Interesting is not the same as Useful

Have you ever attended a meeting just so that you are in the know? Asked for a status update that you had no intention of acting on?  These are examples of waste at work. When we get distracted by interesting things, things that don’t get us closer to the goal, it is waste.

Sharing interesting information.  Have you ever been in a meeting where someone shares some interesting information, and the rest of the meeting is wasted discussing it?  Although it was interesting, it wasn’t useful in moving the work forward. Be mindful when you share information as to whether it’s useful. As a listener, be mindful of pulling the discussion back on track if the topic is not useful.

Status updates are interesting.   When your peers or direct reports share status updates, is there an action you need to take?  I often hear people say “I need to make sure it’s on track.” First of all, 99% of status reports are good news.  But even when they are bad news, the speaker tells you about how they are handling the bad news. Ask yourself, “will I ever take an action based on this update?”  If your answer is “so that I can know in case someone asks me” I’m calling BS on that. If your job is to answer questions in case someone asks, you are a middleman. You can redirect questions to the people who know the answer and go drink pina coladas on the beach.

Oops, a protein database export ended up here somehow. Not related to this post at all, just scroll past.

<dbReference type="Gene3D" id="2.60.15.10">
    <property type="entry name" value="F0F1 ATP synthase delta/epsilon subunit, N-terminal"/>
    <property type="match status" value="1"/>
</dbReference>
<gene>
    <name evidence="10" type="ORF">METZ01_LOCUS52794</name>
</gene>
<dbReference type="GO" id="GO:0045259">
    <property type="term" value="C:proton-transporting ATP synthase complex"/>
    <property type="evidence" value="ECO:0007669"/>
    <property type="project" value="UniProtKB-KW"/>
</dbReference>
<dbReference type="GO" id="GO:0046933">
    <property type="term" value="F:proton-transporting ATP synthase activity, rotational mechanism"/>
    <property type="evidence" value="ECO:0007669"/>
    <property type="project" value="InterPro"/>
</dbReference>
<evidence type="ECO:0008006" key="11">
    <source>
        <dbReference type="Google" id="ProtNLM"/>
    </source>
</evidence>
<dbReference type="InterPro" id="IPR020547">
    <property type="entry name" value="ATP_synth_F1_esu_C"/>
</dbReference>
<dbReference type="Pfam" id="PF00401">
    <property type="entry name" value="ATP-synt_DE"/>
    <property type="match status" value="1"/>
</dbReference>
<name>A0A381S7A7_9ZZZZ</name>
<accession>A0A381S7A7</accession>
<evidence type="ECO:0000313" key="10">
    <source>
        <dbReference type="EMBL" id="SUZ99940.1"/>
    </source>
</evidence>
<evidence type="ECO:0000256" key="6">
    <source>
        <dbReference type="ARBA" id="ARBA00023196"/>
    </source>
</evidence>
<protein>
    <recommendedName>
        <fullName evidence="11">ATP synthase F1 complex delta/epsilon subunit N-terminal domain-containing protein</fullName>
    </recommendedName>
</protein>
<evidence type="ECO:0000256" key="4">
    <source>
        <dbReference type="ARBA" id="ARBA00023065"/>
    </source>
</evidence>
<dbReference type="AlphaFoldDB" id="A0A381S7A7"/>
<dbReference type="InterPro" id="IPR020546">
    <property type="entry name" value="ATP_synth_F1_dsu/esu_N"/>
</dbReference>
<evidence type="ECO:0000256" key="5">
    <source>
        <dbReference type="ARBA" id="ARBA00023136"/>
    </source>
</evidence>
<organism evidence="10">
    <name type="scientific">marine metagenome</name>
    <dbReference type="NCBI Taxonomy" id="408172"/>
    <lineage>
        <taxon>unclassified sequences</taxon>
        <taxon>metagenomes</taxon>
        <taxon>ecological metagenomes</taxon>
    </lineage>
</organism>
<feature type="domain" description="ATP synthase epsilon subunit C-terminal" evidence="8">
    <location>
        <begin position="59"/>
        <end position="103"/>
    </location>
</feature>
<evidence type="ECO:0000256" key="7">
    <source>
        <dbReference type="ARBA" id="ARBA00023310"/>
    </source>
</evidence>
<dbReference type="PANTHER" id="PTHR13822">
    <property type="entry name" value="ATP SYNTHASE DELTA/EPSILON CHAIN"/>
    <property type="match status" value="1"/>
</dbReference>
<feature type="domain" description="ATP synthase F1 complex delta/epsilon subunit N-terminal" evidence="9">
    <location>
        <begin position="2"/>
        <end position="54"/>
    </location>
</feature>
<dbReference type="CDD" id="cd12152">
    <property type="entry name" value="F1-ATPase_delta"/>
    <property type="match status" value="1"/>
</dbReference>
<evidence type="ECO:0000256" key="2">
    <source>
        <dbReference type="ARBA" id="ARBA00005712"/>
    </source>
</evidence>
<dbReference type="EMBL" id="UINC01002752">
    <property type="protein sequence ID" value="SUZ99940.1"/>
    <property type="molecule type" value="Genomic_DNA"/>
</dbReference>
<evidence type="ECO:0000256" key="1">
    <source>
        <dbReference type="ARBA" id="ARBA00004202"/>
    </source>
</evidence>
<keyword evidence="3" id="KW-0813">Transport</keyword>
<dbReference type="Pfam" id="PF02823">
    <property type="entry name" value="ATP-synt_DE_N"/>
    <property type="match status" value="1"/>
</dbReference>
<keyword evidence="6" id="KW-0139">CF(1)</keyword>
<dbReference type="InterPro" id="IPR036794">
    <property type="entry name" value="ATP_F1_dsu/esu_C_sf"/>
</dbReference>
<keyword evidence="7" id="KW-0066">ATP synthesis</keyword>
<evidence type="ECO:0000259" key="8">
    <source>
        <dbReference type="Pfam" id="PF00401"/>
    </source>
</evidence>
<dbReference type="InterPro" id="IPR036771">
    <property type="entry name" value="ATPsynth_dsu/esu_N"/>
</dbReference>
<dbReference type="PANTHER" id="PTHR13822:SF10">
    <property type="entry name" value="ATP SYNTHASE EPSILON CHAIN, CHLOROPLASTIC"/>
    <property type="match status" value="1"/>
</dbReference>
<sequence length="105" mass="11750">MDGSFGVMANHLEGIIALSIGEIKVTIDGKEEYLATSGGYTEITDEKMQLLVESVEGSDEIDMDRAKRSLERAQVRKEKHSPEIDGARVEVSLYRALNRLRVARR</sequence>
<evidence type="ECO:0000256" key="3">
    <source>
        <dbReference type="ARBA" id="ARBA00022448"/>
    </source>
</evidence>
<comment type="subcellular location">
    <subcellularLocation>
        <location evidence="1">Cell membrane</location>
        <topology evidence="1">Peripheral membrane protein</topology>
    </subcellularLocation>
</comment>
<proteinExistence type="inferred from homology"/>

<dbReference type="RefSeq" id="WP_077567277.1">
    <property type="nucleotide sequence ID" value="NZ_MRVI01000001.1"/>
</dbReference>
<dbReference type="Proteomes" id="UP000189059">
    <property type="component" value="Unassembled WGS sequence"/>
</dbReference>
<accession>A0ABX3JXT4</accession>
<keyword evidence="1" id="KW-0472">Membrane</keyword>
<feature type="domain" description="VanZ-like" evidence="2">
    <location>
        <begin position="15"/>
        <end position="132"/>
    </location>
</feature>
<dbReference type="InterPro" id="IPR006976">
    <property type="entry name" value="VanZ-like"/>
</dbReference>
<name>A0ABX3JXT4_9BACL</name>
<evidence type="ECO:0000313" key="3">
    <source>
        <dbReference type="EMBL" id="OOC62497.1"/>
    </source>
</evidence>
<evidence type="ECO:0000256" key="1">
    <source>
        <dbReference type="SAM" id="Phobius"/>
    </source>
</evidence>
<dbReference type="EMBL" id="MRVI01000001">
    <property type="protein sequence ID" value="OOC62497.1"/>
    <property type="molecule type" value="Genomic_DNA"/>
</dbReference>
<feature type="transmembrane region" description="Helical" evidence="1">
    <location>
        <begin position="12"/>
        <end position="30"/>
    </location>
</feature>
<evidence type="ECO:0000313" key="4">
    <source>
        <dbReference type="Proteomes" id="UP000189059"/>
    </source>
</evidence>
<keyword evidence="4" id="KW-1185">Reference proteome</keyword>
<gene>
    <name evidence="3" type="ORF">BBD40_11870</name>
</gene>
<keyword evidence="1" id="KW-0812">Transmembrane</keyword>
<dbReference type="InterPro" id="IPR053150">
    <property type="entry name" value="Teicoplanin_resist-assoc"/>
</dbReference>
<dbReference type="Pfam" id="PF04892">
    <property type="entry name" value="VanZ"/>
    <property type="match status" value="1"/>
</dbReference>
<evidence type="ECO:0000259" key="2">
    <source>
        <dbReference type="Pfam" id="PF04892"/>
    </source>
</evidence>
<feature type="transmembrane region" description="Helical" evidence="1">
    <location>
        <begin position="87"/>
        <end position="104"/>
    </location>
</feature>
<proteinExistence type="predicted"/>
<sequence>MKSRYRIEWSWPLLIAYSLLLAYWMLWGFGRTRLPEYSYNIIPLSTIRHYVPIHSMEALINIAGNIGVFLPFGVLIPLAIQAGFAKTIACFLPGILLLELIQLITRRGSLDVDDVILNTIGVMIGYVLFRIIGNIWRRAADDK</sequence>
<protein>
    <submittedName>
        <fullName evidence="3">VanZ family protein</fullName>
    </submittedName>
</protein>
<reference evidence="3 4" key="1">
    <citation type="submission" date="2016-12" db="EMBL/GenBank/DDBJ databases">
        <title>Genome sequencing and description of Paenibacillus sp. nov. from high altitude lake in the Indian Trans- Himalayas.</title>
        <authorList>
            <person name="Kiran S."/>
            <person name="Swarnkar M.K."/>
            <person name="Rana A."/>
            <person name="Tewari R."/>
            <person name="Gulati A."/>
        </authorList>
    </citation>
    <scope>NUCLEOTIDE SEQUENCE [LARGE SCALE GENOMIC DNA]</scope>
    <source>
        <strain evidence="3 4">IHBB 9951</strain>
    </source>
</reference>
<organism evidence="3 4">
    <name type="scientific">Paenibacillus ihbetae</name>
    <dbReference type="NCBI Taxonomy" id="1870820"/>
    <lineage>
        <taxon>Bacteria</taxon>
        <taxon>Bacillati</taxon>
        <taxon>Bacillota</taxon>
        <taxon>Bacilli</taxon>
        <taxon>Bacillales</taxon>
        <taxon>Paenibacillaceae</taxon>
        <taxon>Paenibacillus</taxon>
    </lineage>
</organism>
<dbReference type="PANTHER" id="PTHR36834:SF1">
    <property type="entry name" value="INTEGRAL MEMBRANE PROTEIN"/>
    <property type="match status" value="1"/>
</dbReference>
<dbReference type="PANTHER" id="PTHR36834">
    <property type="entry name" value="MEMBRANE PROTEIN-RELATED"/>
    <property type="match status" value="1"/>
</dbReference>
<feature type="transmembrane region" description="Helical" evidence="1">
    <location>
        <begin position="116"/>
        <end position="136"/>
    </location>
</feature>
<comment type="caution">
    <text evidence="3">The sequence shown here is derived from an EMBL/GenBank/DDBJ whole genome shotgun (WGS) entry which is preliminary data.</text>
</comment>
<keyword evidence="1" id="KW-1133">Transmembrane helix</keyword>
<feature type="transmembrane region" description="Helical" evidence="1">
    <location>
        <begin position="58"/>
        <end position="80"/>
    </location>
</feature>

Don’t hide information.  To be clear, we are not suggesting that you hold information on a “need to know basis”, information should be readily available on the company intranet or collaboration software.  However, I am saying to invite people to meetings on a “need to know basis”. Meetings do not need to be bloated to 30 people if only 3 people will be taking action on the discussion.  The spectators can read about it on the intranet. And the “in case you need me” people will be contacted if we need them.

Waste can be creative.  I’m not saying that we should never explore interesting ideas, that might germinate into future ideas.  What I’m saying is that it is a distraction to simply entertain interesting ideas that don’t go anywhere.

Brain Twist:  At work today, notice what information is useful and what is simply interesting.  Ask your coworkers what action might be taken based on this information. If the answer is “nothing”, move on.